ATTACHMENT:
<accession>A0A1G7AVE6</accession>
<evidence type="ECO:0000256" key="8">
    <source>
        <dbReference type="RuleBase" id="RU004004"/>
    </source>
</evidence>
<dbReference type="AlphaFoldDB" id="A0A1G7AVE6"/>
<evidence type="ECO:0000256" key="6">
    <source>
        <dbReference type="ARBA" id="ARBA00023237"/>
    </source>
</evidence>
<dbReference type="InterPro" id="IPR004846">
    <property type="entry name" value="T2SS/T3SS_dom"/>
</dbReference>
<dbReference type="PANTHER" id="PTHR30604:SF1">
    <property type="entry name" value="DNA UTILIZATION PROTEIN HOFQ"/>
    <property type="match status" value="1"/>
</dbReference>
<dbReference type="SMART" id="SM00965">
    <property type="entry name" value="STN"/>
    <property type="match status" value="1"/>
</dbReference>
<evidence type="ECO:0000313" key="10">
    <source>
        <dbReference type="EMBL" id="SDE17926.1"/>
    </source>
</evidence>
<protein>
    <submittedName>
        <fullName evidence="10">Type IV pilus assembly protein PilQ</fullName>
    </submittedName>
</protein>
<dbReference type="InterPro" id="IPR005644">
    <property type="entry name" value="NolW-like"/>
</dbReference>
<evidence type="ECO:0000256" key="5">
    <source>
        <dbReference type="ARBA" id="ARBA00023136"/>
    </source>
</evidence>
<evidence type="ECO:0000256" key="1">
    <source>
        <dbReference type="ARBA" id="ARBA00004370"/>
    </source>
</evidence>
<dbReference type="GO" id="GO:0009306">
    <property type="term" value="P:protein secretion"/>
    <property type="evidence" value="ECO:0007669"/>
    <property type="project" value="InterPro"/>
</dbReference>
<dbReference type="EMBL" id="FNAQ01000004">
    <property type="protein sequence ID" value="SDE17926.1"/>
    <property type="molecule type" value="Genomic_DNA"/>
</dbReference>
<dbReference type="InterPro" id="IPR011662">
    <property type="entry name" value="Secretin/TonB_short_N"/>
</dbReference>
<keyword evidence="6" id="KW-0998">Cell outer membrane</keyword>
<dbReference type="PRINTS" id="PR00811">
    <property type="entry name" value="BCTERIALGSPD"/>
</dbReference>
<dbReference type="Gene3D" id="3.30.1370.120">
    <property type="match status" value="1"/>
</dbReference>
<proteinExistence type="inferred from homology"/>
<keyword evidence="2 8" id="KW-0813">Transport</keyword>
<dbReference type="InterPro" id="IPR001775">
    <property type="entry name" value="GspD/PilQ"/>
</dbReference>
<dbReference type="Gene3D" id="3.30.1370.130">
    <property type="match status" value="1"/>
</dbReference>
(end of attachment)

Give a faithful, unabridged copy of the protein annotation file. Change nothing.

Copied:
<accession>A0A1G7AVE6</accession>
<evidence type="ECO:0000256" key="8">
    <source>
        <dbReference type="RuleBase" id="RU004004"/>
    </source>
</evidence>
<dbReference type="AlphaFoldDB" id="A0A1G7AVE6"/>
<evidence type="ECO:0000256" key="6">
    <source>
        <dbReference type="ARBA" id="ARBA00023237"/>
    </source>
</evidence>
<dbReference type="InterPro" id="IPR004846">
    <property type="entry name" value="T2SS/T3SS_dom"/>
</dbReference>
<dbReference type="PANTHER" id="PTHR30604:SF1">
    <property type="entry name" value="DNA UTILIZATION PROTEIN HOFQ"/>
    <property type="match status" value="1"/>
</dbReference>
<dbReference type="SMART" id="SM00965">
    <property type="entry name" value="STN"/>
    <property type="match status" value="1"/>
</dbReference>
<evidence type="ECO:0000313" key="10">
    <source>
        <dbReference type="EMBL" id="SDE17926.1"/>
    </source>
</evidence>
<protein>
    <submittedName>
        <fullName evidence="10">Type IV pilus assembly protein PilQ</fullName>
    </submittedName>
</protein>
<dbReference type="InterPro" id="IPR005644">
    <property type="entry name" value="NolW-like"/>
</dbReference>
<evidence type="ECO:0000256" key="5">
    <source>
        <dbReference type="ARBA" id="ARBA00023136"/>
    </source>
</evidence>
<evidence type="ECO:0000256" key="1">
    <source>
        <dbReference type="ARBA" id="ARBA00004370"/>
    </source>
</evidence>
<dbReference type="GO" id="GO:0009306">
    <property type="term" value="P:protein secretion"/>
    <property type="evidence" value="ECO:0007669"/>
    <property type="project" value="InterPro"/>
</dbReference>
<dbReference type="EMBL" id="FNAQ01000004">
    <property type="protein sequence ID" value="SDE17926.1"/>
    <property type="molecule type" value="Genomic_DNA"/>
</dbReference>
<dbReference type="InterPro" id="IPR011662">
    <property type="entry name" value="Secretin/TonB_short_N"/>
</dbReference>
<keyword evidence="6" id="KW-0998">Cell outer membrane</keyword>
<dbReference type="PRINTS" id="PR00811">
    <property type="entry name" value="BCTERIALGSPD"/>
</dbReference>
<dbReference type="Gene3D" id="3.30.1370.120">
    <property type="match status" value="1"/>
</dbReference>
<proteinExistence type="inferred from homology"/>
<keyword evidence="2 8" id="KW-0813">Transport</keyword>
<dbReference type="InterPro" id="IPR001775">
    <property type="entry name" value="GspD/PilQ"/>
</dbReference>
<dbReference type="Gene3D" id="3.30.1370.130">
    <property type="match status" value="1"/>
</dbReference>